Shell Fiat

1959 Fiat 600

Shell Mileage Marathons

Back in 1939, discussion between two Shell refinery employees evolved into "I bet I can make a car get better fuel mileage than you" and the bet was on. Who these guys were at that time, that information is not available. But, what is, is the history of year after year of company picnics where employees would prep their cars to run in a road race where speed and time accompanied the most important issue of fuel mileage. The quest to drive from point A to point B using the least amount of fuel possible. How was it done? First by general tweaking. Then, by more serious changes. Actually, as the guys got smarter the rules had to change. Different classifications were formed for the difference in the level of modifications. Also, because not all cars weighed the same, there was a special formula that was used to figure mileage where all vehicles can be compared together. The formula negated the advantage of the smaller vehicles and benefited the results of the heavier vehicles. Not every year had the same rules applied. For reporting sake, we'll keep it simple and give a general view of how the races were done. One note, the races were not held during the war years of 1942-1945 but ended at Wood River in 1974 then when the lab was moved to Westhollow Research Center in Houston, Texas, the marathon run in 1976 and 1977 then closed down for lack of a sufficient place to compete. Interest was dwindling too. Even though the lab at Wood River Shell was closed, the plant mechanics garage, where several of these cars were worked on, was converted to a museum. That museum is still open today. One of the Mileage Marathon vehicles is housed there. That vehicle is the 1924 Chevrolet. An internet search of 'Wood River Museum'  will reveal a site showing items kept on display representing Shell Oil products and achievements. The 1959 Opel 376 mpg is stationed in Seattle Washington. The car is drivable and looks great for it's age too. The Opel did get a facelift although not as extensive as the Fiat.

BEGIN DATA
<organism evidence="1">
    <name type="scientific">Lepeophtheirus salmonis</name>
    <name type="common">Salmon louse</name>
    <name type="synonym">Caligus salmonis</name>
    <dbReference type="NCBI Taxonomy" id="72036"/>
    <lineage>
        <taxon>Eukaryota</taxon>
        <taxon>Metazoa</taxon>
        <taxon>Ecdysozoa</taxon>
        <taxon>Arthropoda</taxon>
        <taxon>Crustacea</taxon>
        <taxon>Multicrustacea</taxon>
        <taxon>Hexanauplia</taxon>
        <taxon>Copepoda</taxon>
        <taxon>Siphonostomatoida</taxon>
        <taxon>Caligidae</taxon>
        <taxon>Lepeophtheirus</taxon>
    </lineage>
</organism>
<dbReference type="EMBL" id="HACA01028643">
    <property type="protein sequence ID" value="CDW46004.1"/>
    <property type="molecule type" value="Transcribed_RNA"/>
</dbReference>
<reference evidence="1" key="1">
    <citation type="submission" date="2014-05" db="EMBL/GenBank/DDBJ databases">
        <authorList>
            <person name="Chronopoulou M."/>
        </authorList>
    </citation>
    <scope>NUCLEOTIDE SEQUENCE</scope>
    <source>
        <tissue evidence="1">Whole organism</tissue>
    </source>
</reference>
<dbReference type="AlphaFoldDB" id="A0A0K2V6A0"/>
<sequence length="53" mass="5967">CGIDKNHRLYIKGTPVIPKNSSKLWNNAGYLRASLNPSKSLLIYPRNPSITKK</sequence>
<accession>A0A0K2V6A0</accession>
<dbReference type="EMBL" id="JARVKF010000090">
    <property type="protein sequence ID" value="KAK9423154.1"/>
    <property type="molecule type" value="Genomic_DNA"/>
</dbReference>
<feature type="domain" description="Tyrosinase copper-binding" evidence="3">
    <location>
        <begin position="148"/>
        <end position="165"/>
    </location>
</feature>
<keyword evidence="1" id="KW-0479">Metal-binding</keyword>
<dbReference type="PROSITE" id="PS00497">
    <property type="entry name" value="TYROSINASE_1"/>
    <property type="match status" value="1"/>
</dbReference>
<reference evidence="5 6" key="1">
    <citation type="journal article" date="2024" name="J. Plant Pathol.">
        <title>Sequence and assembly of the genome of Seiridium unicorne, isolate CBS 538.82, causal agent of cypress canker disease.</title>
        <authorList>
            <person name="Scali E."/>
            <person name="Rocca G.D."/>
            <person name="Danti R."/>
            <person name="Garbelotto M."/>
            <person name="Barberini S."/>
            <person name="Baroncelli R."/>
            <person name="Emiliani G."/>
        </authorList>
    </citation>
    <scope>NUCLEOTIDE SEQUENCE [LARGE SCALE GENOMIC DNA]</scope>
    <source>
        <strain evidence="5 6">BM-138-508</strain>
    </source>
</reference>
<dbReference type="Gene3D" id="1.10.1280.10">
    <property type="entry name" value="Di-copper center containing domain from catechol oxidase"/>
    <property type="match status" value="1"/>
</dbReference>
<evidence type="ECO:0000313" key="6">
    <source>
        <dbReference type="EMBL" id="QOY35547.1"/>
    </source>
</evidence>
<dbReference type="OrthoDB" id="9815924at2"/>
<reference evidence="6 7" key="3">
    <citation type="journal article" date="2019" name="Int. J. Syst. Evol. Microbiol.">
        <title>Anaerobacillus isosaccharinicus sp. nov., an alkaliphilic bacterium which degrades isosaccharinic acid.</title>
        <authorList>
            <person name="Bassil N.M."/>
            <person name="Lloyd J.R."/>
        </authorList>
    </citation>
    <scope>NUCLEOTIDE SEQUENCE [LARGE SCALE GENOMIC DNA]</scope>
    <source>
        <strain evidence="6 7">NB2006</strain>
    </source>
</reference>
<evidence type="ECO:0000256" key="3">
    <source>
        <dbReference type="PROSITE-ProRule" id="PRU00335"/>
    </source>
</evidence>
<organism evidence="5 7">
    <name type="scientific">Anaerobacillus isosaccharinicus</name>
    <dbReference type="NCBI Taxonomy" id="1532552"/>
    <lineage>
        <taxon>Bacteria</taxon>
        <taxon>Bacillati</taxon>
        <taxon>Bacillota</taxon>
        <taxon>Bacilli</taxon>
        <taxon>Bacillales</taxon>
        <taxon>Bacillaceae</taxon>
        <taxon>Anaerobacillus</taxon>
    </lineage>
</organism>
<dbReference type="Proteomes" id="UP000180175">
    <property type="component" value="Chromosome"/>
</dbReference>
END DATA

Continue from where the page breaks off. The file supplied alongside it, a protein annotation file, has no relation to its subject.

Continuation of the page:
The year was 1939. The first race was run. Winner - R. J. Greenshields with a mileage of 49.73 mpg. Ten years later, Greenshields ran a modified 1947 Studebaker to achieve 149.95 mpg. In 1968 a 1959 Fiat 600 owned by J.M. Jones, R.C. Trokey and D.C. Carlson reached 244.35 mpg breaking their 1967 record of 173 mpg. That 244 mpg was a 1968 mileage record. But, in 1973, a 1959 Opel driven by B.E. Visser achieved 376.59 mpg. Over the years, the competition rules were changed. Initially, cars were run until a fixed amount of fuel was consumed and the distance was  measured. Traffic and safety concerns caused a change later to where the amount of fuel used over a fixed course was the crucial measurement. At one time, the event was run to strict average speed timings over a country road course. Then traffic and safety again caused more changes. The course was moved to a more level plain over a divided highway near the Shell laboratory. Throughout the competition, the vehicles were required to bare a clear resemblance to a production car. The minimum weight for the parent model and the use of an engine available in that model have restricted development - although, the scope allowed for improvement in performance within these restrictions. Driving style was never restricted but the extent to which a normal production car could be tuned was limited to changes in carburetion and ignition timing. The event at one time was run on an airfield circuit with a minimum average speed of 30 mph enforced. In 1973, a competition for special vehicles was initiated. These vehicles were required only to be genuinely two-track vehicles and a classic three-wheeled configuration evolved. Competition was over a 10 mile course with a minimum speed of 10 mph average enforced. (Enter 1959 Opel 376mpg). Although some of the rules changed year by year, the teams and their mileage results are quite interesting accomplishments.  

How was it done?? Marathoning was dominated by two considerations. First, the power needed to propel the vehicle must be kept at the absolute minimum. Secondly, the engine and operating conditions must be chosen so that the power requirement is met with minimum fuel utilization.      

{Some parts of the above information was collected from "Fuel Economy of the Gasoline Engine"}

Last updated 4-6-12

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